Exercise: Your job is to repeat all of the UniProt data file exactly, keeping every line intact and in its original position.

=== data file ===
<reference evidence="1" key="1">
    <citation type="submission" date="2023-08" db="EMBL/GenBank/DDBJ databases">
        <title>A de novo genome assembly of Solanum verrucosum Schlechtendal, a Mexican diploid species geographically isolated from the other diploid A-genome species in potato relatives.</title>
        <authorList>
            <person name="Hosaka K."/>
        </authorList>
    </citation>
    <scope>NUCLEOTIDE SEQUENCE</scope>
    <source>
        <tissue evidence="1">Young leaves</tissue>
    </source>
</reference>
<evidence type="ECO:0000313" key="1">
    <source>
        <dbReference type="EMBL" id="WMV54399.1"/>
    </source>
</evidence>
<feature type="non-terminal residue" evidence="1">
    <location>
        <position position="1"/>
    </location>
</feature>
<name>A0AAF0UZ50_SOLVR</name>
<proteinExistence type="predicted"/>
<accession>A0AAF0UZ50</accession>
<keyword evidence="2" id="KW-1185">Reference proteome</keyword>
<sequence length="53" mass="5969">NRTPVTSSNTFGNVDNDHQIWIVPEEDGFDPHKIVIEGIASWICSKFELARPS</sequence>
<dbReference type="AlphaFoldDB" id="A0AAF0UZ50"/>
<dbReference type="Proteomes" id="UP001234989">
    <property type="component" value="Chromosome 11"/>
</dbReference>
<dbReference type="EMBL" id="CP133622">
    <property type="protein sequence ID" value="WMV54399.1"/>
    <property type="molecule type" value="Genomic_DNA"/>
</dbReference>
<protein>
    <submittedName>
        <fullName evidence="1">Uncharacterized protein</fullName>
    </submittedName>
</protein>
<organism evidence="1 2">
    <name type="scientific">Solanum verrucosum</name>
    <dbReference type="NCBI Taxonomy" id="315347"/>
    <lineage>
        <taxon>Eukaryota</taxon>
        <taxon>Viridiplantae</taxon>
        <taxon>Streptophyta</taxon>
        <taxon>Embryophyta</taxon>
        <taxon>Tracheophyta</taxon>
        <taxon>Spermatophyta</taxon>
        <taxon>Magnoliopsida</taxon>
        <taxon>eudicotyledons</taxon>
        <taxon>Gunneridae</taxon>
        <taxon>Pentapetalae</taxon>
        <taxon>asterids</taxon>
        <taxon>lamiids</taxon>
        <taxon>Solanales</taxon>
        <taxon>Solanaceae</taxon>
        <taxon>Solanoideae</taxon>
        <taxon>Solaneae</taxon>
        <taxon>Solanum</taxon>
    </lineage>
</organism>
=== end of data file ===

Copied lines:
<reference evidence="1" key="1">
    <citation type="submission" date="2023-08" db="EMBL/GenBank/DDBJ databases">
        <title>A de novo genome assembly of Solanum verrucosum Schlechtendal, a Mexican diploid species geographically isolated from the other diploid A-genome species in potato relatives.</title>
        <authorList>
            <person name="Hosaka K."/>
        </authorList>
    </citation>
    <scope>NUCLEOTIDE SEQUENCE</scope>
    <source>
        <tissue evidence="1">Young leaves</tissue>
    </source>
</reference>
<evidence type="ECO:0000313" key="1">
    <source>
        <dbReference type="EMBL" id="WMV54399.1"/>
    </source>
</evidence>
<feature type="non-terminal residue" evidence="1">
    <location>
        <position position="1"/>
    </location>
</feature>
<name>A0AAF0UZ50_SOLVR</name>
<proteinExistence type="predicted"/>
<accession>A0AAF0UZ50</accession>
<keyword evidence="2" id="KW-1185">Reference proteome</keyword>
<sequence length="53" mass="5969">NRTPVTSSNTFGNVDNDHQIWIVPEEDGFDPHKIVIEGIASWICSKFELARPS</sequence>
<dbReference type="AlphaFoldDB" id="A0AAF0UZ50"/>
<dbReference type="Proteomes" id="UP001234989">
    <property type="component" value="Chromosome 11"/>
</dbReference>
<dbReference type="EMBL" id="CP133622">
    <property type="protein sequence ID" value="WMV54399.1"/>
    <property type="molecule type" value="Genomic_DNA"/>
</dbReference>
<protein>
    <submittedName>
        <fullName evidence="1">Uncharacterized protein</fullName>
    </submittedName>
</protein>
<organism evidence="1 2">
    <name type="scientific">Solanum verrucosum</name>
    <dbReference type="NCBI Taxonomy" id="315347"/>
    <lineage>
        <taxon>Eukaryota</taxon>
        <taxon>Viridiplantae</taxon>
        <taxon>Streptophyta</taxon>
        <taxon>Embryophyta</taxon>
        <taxon>Tracheophyta</taxon>
        <taxon>Spermatophyta</taxon>
        <taxon>Magnoliopsida</taxon>
        <taxon>eudicotyledons</taxon>
        <taxon>Gunneridae</taxon>
        <taxon>Pentapetalae</taxon>
        <taxon>asterids</taxon>
        <taxon>lamiids</taxon>
        <taxon>Solanales</taxon>
        <taxon>Solanaceae</taxon>
        <taxon>Solanoideae</taxon>
        <taxon>Solaneae</taxon>
        <taxon>Solanum</taxon>
    </lineage>
</organism>